For international students, introducing more asynchronous class components is a matter of decency. Students who have to be up at all hours of the night in order to make a live class in Chicago are in a far more difficult position than their peers who live in a closer time zone. Moreover, asking these students to be studying at odd times of day or night may also disrupt their families and other commitments they have during daylight hours in their time zone.

Ultimately, it's incumbent on instructors to understand their students' material and emotional situations and design their classes so everyone has a fair opportunity to engage. 

We recognize that for discussion-based seminars and labs, the transition to asynchronous learning requires innovative approaches. 

Professors can create discussion threads on Canvas and Slack, giving students a way to still engage in back-and-forth discussions and arguments. Physical Science courses are offering this model, encouraging students to work collaboratively on remote labs and engage in discussion through Slack forums. 

It goes without saying that there is tremendous value to real-time discussions. However, given the circumstances, the value of that real-time format is diminished when all students cannot equally contribute to a live discussion due to the resources, or lack thereof, available to them. Offering asynchronous learning opportunities provides all students a way to contribute to discussions.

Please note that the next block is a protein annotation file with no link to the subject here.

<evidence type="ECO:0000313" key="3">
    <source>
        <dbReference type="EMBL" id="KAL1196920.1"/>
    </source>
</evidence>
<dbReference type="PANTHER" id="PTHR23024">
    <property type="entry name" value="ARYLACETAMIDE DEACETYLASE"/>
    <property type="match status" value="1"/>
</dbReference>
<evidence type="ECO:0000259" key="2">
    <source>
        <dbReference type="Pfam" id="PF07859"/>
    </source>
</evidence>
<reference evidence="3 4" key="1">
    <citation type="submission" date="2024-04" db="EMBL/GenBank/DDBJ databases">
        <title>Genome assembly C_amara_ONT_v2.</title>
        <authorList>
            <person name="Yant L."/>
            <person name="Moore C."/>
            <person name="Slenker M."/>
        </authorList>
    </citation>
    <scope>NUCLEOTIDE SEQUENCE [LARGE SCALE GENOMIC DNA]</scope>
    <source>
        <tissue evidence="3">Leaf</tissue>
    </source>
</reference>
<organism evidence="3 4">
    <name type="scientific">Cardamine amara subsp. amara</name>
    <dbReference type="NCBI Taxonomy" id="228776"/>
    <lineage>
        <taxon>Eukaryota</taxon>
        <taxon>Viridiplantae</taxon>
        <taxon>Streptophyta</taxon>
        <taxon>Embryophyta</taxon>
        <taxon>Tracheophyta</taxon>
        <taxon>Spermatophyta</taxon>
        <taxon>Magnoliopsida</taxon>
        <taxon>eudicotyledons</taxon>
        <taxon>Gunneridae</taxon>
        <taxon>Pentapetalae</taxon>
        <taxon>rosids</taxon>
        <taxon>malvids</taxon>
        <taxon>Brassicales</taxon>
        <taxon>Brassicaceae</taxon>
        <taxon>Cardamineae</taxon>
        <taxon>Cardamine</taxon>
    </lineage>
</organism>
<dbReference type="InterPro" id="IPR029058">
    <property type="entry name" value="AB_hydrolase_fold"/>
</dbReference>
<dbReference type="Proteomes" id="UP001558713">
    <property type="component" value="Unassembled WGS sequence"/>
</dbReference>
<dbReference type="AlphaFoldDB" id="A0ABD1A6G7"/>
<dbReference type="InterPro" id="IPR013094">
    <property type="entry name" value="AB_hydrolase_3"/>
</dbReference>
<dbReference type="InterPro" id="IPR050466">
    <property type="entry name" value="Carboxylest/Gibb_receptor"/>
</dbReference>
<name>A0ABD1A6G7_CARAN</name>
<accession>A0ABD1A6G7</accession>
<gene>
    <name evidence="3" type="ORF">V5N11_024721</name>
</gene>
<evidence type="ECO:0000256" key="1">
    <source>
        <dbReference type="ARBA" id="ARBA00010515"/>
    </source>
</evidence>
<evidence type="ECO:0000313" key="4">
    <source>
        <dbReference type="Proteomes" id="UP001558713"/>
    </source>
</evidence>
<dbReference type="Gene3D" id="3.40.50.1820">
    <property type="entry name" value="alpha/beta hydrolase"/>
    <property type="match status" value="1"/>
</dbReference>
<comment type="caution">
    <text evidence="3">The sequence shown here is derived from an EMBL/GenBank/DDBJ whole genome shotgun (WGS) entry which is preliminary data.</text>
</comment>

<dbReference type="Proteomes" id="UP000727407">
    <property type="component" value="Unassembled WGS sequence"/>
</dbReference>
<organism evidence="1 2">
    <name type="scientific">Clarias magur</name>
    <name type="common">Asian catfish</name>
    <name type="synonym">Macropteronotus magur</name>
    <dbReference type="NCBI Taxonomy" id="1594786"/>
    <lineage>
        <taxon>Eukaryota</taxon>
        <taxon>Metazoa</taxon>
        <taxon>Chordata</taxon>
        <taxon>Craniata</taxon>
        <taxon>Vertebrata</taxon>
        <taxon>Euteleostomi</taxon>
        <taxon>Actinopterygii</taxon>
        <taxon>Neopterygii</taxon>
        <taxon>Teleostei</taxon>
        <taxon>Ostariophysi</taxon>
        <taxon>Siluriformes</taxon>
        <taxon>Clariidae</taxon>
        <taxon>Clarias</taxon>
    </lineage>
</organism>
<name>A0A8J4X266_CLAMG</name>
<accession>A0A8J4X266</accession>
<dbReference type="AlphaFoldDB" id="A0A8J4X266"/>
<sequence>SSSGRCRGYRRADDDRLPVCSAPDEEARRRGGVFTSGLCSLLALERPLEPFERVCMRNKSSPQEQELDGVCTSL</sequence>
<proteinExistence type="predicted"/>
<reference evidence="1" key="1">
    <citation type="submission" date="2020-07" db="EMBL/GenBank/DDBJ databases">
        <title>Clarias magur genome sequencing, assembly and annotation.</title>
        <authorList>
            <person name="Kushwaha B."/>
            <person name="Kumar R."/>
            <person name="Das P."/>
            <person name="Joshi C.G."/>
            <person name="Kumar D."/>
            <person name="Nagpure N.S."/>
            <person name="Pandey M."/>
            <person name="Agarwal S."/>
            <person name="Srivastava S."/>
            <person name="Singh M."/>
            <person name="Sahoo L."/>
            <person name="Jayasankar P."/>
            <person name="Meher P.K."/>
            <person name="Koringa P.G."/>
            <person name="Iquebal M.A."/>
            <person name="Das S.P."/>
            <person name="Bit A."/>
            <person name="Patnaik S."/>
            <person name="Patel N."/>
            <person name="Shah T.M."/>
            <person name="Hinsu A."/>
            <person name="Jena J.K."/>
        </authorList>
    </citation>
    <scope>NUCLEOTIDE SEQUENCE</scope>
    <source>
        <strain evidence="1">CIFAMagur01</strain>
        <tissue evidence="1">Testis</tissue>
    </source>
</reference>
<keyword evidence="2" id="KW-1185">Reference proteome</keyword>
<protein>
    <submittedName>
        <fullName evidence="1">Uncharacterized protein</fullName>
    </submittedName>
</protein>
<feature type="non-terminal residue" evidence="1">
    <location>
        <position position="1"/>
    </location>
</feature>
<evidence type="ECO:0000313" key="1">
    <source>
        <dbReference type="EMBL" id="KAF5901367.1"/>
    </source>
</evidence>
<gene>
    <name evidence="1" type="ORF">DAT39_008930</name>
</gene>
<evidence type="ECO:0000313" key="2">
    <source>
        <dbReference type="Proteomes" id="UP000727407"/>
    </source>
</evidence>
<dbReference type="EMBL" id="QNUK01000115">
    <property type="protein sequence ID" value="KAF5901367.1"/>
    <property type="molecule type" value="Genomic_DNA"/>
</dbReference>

Professors teaching lectures with hundreds of students cannot be expected to make the same type of case-by-case arrangements as the creative writing department, with its 12-person classes. However, they can still practice flexible instruction by allowing students to take assessments when it is best for them and understanding that not all students will be able to attend every class meeting with their camera on. 

Departments have the opportunity to prove that our academics can be rigorous but also considerate of students and faculties’ resources and circumstances. For students and classes to thrive, UChicago must position its courses around remote learning in a versatile manner.